Dogs make us better, it’s a fact and one that even science supports. If you have a dog you already know what we’re talking about.
Humans have a very special relationship with dogs. We have a history that goes back more than 18,000 years and they were one of the first domesticated animals in history.
Scientists have proof that dogs make us laugh more than cats (sorry cat people - can’t argue with science), they reduce our chances of depression and keep you from morphing into a human sloth.
So what are some cold hard facts about owning a dog?
With the origin of dogs reaching backbetween 18,800 and 32,100 years ago, dogs are seriously loyal creatures. If you’ve ever owned a dog this one hits home without even trying.
“A dog is the only thing on Earth that loves you more than you love yourself.” - Josh Billings
“I'm suspicious of people who don't like dogs, but I trust a dog when it doesn't like a person.”
― Bill Murray
Dogs can be the catalyst for new friendships as well as keeping your social life thriving. Onestudy showed that dog owners had closer/more supportive relationships with the people in their lives. In the UK, a study found that dog owners got out of their houses more (daily walks anyone?) and find common ground with new people (dog farts are hilarious guys).
From weightloss to general fitness, dogs are there to help once again. It'srecommendedthat adults get about 2 hours and 30 minutes worth of moderate exercise per week and dog owners are more likely to hit that goal! Keeping regularly active also helps us remain more mobile into our older age. Need more science??Research shows that elderly people who walk their dogs actually have a more regular exercise routine and are more physically fit than the elderly who walk with other people (you can’t say no to a dog, but you can take or leave Bob next door).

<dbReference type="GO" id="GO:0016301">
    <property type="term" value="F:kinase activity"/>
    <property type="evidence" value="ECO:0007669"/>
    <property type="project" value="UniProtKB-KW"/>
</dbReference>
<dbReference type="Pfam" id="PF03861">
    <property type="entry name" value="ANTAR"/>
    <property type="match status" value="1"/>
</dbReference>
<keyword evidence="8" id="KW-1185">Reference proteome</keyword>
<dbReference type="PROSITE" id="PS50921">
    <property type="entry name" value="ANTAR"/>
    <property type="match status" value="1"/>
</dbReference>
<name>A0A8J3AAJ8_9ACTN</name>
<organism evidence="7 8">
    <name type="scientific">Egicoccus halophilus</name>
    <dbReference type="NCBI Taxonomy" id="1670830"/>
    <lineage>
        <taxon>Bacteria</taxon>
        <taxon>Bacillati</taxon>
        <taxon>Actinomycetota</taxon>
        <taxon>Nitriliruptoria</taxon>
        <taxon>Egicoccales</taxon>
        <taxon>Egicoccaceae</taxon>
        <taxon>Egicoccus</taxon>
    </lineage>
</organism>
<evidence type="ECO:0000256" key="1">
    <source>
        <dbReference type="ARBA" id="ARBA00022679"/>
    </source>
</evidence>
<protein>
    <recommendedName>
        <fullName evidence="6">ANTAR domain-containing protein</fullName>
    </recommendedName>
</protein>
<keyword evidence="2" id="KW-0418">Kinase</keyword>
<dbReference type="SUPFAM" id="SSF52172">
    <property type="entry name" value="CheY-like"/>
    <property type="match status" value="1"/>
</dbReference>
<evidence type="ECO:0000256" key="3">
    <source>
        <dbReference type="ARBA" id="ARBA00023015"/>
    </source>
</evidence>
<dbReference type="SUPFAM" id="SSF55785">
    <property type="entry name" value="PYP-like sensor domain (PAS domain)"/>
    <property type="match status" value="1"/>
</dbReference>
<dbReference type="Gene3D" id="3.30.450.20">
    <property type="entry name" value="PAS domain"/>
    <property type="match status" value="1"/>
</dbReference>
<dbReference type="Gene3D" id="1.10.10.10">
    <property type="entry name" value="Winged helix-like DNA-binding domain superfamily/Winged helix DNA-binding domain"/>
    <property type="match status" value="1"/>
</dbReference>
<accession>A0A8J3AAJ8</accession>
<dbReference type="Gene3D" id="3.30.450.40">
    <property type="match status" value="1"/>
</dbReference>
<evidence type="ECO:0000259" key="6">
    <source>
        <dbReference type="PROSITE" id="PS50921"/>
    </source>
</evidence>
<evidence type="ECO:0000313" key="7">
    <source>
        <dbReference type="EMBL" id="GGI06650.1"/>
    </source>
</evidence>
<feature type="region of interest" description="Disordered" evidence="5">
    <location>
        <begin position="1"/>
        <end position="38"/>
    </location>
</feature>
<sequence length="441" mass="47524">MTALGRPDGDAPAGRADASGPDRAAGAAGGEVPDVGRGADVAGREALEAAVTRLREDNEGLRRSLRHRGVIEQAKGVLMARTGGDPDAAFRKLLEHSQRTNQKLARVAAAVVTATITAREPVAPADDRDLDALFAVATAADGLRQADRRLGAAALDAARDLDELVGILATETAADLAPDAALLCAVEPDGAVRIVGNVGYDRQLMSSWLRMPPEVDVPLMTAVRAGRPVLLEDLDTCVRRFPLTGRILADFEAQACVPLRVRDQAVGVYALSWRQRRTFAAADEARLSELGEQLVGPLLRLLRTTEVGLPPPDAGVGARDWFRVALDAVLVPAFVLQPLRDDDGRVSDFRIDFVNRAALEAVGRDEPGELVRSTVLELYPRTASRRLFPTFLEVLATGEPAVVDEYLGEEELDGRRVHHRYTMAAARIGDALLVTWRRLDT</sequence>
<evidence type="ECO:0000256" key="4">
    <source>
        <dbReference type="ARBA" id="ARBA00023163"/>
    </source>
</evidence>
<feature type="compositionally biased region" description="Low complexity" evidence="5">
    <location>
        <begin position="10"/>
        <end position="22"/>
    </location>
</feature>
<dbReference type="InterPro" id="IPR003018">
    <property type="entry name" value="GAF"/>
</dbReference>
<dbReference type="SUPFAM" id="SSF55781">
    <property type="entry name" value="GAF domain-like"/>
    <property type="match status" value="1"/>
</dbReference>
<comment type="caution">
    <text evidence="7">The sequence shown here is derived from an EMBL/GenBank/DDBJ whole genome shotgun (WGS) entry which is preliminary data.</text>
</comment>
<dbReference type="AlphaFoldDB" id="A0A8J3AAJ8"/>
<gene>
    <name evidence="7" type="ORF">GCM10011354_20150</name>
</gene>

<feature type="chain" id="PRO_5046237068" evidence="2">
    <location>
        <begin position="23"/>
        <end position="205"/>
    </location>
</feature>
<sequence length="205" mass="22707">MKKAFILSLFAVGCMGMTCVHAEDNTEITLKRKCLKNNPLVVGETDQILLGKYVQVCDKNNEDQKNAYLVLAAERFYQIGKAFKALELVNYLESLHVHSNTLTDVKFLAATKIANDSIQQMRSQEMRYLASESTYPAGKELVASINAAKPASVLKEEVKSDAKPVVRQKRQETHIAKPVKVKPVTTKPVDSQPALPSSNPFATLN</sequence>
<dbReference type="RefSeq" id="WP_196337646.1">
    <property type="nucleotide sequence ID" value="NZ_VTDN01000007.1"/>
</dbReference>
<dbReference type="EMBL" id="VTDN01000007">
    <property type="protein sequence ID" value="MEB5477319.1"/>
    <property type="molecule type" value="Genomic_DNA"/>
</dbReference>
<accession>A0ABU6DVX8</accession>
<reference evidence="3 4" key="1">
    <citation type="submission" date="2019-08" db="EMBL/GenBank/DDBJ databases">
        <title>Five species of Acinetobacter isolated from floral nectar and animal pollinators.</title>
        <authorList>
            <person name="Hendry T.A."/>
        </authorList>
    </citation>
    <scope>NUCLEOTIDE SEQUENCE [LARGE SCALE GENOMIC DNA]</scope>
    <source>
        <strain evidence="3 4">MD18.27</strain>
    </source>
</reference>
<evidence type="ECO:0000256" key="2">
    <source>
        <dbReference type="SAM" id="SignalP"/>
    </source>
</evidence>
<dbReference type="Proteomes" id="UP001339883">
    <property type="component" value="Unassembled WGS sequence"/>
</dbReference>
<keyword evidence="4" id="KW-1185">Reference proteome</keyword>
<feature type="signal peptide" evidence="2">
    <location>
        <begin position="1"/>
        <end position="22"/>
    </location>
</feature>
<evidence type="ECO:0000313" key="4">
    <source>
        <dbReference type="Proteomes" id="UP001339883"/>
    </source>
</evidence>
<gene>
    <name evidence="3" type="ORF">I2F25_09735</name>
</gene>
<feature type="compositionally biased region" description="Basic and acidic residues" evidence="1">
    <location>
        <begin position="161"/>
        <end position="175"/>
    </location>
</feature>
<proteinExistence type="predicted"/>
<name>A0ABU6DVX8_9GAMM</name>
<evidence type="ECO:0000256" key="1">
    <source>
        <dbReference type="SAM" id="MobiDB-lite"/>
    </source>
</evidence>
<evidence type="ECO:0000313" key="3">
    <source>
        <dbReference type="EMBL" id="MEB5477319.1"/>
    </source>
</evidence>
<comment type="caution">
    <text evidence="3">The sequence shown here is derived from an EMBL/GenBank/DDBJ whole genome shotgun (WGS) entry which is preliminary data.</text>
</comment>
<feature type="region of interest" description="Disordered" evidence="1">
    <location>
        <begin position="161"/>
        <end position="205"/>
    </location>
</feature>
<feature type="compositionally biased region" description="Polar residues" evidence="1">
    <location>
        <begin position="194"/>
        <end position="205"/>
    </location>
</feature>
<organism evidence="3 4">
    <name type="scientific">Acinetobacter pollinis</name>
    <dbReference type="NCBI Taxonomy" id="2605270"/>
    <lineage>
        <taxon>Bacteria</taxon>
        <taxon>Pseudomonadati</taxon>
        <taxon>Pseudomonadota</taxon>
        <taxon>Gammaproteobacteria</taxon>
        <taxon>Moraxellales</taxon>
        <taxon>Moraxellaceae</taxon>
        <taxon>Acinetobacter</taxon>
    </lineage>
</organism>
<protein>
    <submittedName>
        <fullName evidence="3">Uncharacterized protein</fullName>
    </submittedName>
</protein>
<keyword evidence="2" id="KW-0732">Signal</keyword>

Just petting a dog lowers your heart rate and blood pressure. Everything about owning a dog lends itself to better heart health. There are plenty ofstudies that have found that dog owners are more likely to have a healthier heart and are even more likely to survive a heart attack compared to non-dog owners.
Dogs generally keep you healthy, whether it’s heart health, reducing allergies or boosting your immune system. Our germ riddled friends expose us to diverse bacteria which means you get sick less often and less severely than people with no dogs. Children who grow up with dogs are far less likely to develop allergies.Microbiome published a study that found expecting mothers who lived with dogs during pregnancy had children who tested for two bacterias: Ruminococcus and Oscillospira, that reduced the risk of common allergies, asthma, obesity and were less likely to develop eczema.
Bonus, dog owners tend to also have lower triglyceride and cholesterol levels.
Is there nothing dogs don’t do????
We’ve all heard the stories of dogs alerting owners to cancer, cause it’s true, dogs can detect cancer. Thescience behind it has led to dogs now beingtrained to detect cancer. Dogs can even act as early warning systems for people who suffer from seizures and other medical conditions.